A Second Life for Montreal’s Biodome

Kanva unveils a biophilic overhaul of the beloved science museum, which occupies a former velodrome built for the 1976 Olympic Games.

All photography by Marc Cramer

For a science museum, Montreal’s Biodome has somewhat of an unconventional history. The original building, designed by French architect Roger Taillibert, once housed a velodrome for the 1976 Olympic Games. The city then decided to convert the landmark into a can’t-miss Montreal attraction in 1989, with the Biodome officially opening three years later. Beloved by locals and tourists alike, the museum recently underwent a sweeping renovation at the hands of the local firm Kanva that finally wraps after a seven-year saga of canceled contracts, construction delays, and postponed re-openings. 

Clearly it was worth the wait. Perhaps the biggest intervention involved dramatically opening up the building’s core, which previously divided the Biodome’s different ecosystems and exhibitions. Visitors can now experience the building’s giant scale through a monumental entrance flooded with natural light from skylights above. Additionally, Kanva wrapped the Biodome’s quintet of immersive ecosystems in a white biophilic skin that helps serve as a guiding accompaniment as visitors move through the museum. According to the firm, the translucent skin harmoniously interacts with the skylights, with beveled horizons that “elicit a sense of infinity.”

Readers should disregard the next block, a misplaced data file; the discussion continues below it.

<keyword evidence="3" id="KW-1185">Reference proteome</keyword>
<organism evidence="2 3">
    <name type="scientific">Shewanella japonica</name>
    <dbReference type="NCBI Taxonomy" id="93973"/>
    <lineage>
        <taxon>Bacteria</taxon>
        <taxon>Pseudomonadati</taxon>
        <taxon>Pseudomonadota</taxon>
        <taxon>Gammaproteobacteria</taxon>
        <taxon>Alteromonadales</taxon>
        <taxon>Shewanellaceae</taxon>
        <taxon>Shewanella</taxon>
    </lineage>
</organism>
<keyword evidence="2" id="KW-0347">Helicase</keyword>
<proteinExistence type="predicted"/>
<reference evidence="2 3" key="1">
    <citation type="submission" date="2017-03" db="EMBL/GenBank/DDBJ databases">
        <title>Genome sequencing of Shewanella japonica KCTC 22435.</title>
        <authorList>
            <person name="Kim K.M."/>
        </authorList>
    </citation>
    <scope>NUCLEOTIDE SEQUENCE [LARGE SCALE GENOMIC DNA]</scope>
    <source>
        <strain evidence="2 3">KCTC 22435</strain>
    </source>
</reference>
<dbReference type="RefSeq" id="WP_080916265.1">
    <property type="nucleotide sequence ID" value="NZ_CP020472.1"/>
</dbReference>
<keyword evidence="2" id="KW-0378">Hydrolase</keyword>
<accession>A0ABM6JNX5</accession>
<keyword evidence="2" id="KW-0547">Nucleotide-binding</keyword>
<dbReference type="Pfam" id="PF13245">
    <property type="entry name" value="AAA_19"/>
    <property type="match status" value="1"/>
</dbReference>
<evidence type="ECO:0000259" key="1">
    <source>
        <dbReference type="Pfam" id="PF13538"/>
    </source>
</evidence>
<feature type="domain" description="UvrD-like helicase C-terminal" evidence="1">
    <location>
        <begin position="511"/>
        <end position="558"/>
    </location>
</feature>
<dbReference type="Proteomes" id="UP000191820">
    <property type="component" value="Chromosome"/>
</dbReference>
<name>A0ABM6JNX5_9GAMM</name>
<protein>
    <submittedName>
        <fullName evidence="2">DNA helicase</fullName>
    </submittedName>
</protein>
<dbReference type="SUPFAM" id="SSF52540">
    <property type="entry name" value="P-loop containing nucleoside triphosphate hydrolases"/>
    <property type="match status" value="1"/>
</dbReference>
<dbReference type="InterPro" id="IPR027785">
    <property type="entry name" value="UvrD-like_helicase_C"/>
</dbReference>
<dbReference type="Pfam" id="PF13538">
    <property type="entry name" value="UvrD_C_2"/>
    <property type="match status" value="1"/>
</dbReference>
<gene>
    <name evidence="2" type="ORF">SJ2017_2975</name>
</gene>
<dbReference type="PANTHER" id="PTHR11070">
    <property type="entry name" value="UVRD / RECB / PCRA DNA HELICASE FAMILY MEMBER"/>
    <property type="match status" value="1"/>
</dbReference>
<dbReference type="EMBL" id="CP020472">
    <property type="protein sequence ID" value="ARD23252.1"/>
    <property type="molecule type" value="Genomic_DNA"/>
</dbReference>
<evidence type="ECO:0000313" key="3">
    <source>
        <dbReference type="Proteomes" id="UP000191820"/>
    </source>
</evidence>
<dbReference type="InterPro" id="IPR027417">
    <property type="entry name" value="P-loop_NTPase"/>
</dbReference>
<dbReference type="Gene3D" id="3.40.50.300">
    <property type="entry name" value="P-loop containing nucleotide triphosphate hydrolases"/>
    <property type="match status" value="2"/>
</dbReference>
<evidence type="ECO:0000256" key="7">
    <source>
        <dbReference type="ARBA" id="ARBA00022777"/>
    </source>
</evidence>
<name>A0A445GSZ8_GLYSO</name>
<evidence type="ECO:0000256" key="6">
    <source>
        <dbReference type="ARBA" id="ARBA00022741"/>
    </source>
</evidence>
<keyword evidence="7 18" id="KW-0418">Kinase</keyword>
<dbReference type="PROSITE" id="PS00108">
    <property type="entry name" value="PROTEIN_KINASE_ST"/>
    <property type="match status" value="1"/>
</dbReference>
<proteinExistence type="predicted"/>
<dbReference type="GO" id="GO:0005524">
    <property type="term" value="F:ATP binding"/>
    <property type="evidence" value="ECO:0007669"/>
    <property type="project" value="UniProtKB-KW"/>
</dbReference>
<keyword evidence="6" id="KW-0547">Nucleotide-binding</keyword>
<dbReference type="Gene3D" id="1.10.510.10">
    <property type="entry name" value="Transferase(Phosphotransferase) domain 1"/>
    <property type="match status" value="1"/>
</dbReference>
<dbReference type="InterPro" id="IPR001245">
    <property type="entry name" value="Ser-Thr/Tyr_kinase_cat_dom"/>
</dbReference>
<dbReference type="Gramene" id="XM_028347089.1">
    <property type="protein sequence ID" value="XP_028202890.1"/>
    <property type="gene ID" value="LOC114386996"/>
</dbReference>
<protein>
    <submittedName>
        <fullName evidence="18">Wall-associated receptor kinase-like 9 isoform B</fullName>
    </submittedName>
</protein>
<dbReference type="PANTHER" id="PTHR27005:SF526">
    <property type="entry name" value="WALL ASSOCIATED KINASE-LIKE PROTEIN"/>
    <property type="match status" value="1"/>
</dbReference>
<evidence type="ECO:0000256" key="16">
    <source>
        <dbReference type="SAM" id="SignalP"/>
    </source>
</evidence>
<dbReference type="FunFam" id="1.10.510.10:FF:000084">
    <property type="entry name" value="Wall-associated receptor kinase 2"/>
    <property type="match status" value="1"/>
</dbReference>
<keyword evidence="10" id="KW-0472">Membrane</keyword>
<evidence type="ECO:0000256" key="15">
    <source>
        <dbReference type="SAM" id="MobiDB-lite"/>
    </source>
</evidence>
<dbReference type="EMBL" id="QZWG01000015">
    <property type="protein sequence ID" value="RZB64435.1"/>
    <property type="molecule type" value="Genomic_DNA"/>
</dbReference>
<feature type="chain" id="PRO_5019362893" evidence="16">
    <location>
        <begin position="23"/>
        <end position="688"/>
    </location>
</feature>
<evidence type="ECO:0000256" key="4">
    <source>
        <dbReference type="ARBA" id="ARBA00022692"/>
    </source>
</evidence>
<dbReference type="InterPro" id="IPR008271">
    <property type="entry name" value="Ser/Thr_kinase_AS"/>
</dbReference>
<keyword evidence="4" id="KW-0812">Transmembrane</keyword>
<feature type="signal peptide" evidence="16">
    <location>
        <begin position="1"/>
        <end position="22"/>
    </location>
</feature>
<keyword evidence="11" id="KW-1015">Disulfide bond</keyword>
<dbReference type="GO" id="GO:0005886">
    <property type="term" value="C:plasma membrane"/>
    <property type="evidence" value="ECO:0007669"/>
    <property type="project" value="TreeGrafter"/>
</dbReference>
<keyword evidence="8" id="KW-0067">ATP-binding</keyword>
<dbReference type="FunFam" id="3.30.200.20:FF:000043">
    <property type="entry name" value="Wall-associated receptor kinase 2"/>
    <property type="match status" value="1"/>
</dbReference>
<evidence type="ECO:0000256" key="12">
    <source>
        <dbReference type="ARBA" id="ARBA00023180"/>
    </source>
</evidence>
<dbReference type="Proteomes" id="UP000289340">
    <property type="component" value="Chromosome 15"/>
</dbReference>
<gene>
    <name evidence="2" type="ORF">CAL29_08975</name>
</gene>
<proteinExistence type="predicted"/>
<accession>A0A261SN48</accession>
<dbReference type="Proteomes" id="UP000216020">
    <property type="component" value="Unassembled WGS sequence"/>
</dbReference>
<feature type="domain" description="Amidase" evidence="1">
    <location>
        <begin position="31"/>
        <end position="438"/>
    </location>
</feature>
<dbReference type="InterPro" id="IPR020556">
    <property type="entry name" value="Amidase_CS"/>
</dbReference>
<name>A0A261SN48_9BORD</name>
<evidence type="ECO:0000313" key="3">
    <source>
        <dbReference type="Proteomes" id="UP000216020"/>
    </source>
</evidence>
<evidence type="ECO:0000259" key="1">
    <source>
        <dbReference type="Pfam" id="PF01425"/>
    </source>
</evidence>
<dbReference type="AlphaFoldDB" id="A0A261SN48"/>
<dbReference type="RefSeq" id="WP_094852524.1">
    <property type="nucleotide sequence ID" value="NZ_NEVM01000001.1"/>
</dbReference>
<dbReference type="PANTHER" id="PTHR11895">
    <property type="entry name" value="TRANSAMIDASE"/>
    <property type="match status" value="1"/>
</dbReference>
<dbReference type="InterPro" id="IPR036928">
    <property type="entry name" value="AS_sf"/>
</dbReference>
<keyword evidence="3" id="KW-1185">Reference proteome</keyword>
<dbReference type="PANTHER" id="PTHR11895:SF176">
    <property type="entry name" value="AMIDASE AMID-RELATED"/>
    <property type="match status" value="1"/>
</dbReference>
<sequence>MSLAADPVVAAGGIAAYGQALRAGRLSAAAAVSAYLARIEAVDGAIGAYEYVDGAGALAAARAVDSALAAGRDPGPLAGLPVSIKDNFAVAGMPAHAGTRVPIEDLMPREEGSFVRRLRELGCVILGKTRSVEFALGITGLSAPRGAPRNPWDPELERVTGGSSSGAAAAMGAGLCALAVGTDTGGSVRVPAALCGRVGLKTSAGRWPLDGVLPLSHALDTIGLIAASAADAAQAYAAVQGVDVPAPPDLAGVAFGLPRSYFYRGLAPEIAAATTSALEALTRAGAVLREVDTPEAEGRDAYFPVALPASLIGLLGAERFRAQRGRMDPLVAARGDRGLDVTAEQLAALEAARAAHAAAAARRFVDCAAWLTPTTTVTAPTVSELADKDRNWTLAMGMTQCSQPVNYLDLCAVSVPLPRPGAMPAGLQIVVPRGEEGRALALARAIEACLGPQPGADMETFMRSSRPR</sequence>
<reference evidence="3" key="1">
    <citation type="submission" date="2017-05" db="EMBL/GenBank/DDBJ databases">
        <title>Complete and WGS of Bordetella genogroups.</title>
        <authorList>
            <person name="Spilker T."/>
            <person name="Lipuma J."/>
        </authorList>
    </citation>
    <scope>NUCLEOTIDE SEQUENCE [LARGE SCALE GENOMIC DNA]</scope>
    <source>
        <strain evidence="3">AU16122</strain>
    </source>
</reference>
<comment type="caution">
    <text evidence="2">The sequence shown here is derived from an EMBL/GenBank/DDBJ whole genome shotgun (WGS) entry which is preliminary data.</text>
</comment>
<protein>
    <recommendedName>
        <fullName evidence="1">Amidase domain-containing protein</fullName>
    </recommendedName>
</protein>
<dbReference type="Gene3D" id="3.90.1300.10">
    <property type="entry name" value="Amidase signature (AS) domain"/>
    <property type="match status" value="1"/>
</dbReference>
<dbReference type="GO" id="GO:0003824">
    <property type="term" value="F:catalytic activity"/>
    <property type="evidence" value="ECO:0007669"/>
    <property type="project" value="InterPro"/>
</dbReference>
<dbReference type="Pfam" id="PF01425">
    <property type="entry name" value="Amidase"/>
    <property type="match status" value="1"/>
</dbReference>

The interventions allow for each of the five ecosystems—Tropical Rainforest, Laurentian Maple Forest, Gulf of Saint Lawrence, Sub-Antarctic Islands, and the Labrador Coast—to thrive. Together, the facilities host more than 4,500 animal and 500 plant species, including new introductions such as four capybara sisters, two marmosets, a pair of broad-snouted caimans, and a flock of macaws. The species won’t be on display through shows; rather, the Biodome will continue to focus on conservation, increasing awareness of environmental issues, and interrelationships between plants and animals. 

“Our mandate was to enhance the immersive experience between visitors and the museum’s distinct ecosystems, as well as to transform the building’s public spaces,” says Rami Bebawi, who founded Kanva with Tudor Radulescu and served as lead architect on the project. “In doing so, we embraced the role that the Biodome plays in sensitizing humans to the intricacies of natural environments, particularly in the current context of climate change the importance of understanding its effects. We need to reconnect people with the environment, and the Biodome does that in a refreshing way that we’re proud to contribute to.”

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